“I wouldn’t say [being a girl] makes it harder, but it makes you prouder, because not all girls want to do this. And I’ll do it,” she said, also inviting other girls to join. “I just want to encourage other girls to do STEM and to not be scared of AP sciences. It’s not scary, you’ll be fine!”
Katie Lund, a junior, has been recognized at LHS for her natural talent in the math department.
Lund has been on the math team all three years of her high school career. As part of the math team, Lund has gone to State and won the past two years. She has specifically worked on Algebra 2 this year, in preparation to hopefully go back to State, which she believes the chances are “looking pretty good.”
Along with math, Lund has been interested in technology and has taken Honors and AP Computer Science. She was exposed to computer science for the first time in an elective in eighth grade.
“You [drew] borders and designs and then you [went to] code a website and include all your drawings in it. So, it combines art and technology and coding the website was my favorite part. I thought it was really cool,” stated Lund.
Although Lund doesn’t know exactly what kind of computer science she wants to study, she has researched what seems fitting.
“I don’t even know exactly what computer scientists do on a day-to-day basis. I just know that I really like writing out code, so I’ve been looking at articles about what specific jobs [I should do],” Lund explained.
After doing a paper for English class that focused on the under representation of women in STEM, Lund started looking for solutions.
“There are organizations these days called ‘Girls Who Code’ and ‘Women in Technology’ and they try to really bring girls into STEM fields, and I think that’s a really good thing,” Lund expressed. “I’m really excited to be a part of that and really excited to be able to be a woman in STEM and be accepted in today’s society. Support from those organizations is really nice.”
Senior Amelia Lutz can do what a lot of people can’t: code. Taking Computer Science Honors, Computer Science A and Computer Science Principles, Lutz has learned how to program computers and write code.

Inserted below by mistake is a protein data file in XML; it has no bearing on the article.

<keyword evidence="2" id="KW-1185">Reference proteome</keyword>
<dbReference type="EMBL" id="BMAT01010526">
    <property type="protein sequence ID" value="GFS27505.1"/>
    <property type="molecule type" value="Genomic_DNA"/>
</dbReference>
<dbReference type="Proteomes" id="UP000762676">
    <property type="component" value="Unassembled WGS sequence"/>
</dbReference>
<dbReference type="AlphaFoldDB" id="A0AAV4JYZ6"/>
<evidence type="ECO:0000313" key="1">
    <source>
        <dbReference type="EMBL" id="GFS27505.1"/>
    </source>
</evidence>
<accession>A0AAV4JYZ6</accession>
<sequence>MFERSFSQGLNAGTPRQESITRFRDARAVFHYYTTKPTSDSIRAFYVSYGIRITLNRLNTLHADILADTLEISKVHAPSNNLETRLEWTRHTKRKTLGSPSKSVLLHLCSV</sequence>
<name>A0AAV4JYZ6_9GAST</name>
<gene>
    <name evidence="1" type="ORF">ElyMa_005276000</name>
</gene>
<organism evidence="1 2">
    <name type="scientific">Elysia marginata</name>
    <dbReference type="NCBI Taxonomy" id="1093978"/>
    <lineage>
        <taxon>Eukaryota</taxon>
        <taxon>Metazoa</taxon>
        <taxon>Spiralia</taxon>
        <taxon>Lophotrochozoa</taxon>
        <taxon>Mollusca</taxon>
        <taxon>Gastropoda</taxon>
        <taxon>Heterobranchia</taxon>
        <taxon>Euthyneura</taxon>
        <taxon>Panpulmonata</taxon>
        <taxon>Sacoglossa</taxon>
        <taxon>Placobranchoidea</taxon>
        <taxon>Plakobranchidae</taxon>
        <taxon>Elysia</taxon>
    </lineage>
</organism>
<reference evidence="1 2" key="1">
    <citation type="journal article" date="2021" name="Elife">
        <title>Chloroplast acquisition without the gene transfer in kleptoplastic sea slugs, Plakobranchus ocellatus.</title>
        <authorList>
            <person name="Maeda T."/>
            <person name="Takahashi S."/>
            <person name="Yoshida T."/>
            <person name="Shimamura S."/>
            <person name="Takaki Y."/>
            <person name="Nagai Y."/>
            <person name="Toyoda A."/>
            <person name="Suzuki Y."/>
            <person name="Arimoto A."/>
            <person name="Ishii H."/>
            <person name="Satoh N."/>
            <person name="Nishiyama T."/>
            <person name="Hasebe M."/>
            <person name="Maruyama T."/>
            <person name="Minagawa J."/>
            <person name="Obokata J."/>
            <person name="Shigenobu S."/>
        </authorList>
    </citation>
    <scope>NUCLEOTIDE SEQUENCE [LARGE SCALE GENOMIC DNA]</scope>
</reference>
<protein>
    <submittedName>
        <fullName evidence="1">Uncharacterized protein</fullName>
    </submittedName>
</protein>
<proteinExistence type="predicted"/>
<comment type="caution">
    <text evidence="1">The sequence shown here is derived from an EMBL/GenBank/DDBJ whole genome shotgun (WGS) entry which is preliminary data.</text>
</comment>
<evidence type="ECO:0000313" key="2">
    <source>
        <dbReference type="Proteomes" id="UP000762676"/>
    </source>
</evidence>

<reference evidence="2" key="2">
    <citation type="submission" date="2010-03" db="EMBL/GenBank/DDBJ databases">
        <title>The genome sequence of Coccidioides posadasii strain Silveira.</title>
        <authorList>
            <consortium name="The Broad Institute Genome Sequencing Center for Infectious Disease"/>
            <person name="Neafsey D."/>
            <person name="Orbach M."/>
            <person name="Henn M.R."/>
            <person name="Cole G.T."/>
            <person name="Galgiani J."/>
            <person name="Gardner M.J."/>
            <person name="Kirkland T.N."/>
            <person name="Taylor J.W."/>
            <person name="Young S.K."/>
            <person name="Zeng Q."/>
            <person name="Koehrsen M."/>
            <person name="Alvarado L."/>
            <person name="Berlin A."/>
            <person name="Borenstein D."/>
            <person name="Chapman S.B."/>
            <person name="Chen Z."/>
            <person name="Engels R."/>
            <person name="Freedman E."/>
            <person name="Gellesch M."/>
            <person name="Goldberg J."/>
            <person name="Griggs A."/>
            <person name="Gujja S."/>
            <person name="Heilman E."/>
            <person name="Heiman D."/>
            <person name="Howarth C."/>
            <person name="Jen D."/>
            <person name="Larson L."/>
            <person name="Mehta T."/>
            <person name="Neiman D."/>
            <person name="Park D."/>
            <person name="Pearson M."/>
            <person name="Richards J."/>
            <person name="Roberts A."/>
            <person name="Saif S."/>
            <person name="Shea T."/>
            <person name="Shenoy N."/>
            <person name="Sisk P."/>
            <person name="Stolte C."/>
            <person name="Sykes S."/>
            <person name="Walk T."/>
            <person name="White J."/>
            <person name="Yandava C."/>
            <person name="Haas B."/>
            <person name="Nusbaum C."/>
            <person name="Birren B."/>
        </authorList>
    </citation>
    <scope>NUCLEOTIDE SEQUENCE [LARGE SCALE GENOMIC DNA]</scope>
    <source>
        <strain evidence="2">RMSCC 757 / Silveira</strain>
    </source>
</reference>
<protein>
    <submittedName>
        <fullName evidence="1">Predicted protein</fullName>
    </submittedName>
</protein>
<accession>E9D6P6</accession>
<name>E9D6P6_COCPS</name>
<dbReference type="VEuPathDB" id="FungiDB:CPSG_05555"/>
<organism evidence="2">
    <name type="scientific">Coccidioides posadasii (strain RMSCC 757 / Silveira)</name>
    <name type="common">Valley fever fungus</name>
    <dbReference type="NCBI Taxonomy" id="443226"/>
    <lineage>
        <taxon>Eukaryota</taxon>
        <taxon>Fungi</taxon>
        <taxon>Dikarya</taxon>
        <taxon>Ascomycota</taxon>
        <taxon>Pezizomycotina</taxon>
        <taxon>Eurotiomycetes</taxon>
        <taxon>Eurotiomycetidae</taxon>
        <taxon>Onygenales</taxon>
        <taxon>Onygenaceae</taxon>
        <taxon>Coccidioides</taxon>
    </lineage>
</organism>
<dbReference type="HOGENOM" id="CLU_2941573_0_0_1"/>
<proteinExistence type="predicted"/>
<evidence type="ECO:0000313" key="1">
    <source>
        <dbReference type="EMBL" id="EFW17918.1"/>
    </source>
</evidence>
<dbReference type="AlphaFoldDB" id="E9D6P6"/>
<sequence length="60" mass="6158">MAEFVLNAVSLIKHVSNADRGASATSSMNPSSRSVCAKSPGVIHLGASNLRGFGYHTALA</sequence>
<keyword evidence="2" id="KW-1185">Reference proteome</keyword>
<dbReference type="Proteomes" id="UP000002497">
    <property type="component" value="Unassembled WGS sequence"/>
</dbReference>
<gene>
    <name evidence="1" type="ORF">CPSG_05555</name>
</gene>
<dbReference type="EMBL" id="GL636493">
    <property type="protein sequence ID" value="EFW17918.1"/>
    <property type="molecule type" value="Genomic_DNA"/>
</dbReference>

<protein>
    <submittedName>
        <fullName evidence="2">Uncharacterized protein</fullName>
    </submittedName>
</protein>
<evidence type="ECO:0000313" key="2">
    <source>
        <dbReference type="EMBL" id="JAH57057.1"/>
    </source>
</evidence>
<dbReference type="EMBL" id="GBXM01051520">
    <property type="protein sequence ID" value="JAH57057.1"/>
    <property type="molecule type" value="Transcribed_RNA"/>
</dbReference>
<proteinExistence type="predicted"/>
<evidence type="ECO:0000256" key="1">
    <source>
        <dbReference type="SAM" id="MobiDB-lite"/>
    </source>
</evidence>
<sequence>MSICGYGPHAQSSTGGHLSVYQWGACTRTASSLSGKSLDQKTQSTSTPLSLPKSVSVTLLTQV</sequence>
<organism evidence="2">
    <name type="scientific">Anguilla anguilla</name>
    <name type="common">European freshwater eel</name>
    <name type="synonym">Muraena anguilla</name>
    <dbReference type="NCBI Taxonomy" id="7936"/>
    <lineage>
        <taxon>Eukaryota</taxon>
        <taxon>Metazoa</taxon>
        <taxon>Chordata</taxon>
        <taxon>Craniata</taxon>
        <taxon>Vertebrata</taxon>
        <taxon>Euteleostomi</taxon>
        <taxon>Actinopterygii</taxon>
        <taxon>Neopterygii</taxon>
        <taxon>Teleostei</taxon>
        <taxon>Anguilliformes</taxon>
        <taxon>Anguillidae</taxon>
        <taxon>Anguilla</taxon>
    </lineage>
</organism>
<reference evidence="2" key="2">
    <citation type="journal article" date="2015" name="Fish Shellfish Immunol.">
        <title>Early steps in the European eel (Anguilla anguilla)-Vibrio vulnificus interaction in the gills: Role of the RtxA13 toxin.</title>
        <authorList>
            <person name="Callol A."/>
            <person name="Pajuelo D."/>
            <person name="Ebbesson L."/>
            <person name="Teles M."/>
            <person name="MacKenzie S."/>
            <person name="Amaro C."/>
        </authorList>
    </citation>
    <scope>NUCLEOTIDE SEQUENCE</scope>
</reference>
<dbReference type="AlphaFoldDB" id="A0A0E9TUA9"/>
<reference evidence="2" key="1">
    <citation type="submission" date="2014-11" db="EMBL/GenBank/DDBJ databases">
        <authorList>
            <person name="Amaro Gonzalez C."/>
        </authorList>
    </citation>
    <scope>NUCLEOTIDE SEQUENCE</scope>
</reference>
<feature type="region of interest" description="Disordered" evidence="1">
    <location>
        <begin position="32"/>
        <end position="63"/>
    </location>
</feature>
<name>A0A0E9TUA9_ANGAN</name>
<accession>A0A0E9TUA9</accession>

Outside of school, she has completed several additional programs with Coding Cats, a club at LHS that teaches beginners how to code and work with that type of technology. One of these events that occurred last November was called Code Day, a 24-hour event where participants are required to code for those 24 hours straight. Another outside activity was a competition in which she and her fellow programmers were given a set of problems that had to be solved in half an hour.
Lutz enjoys computer science because of the creativity that is being used.
“I really like how it’s creative problem solving because there is not just one way that you can accomplish the task,” Lutz explained. “You have to think it through and plan it through, and there are multiple different ways to arrive at the answer. I just think it’s super fun to do that.”
Lutz plans on going into the computer science field and wants to begin by being a programmer.
“I want to start off programming and actually designing things. I’d love to work for a big tech company or a social media company, I think that would be interesting too,” Lutz said.
Addressing other girls who might be interested in going into STEM, Lutz commented: “I feel like other girls shouldn’t be intimidated by it, because even if you are one of very few girls like I am, I think it’s such a great field to be in that you shouldn’t be intimidated by that and you should really go for [it].”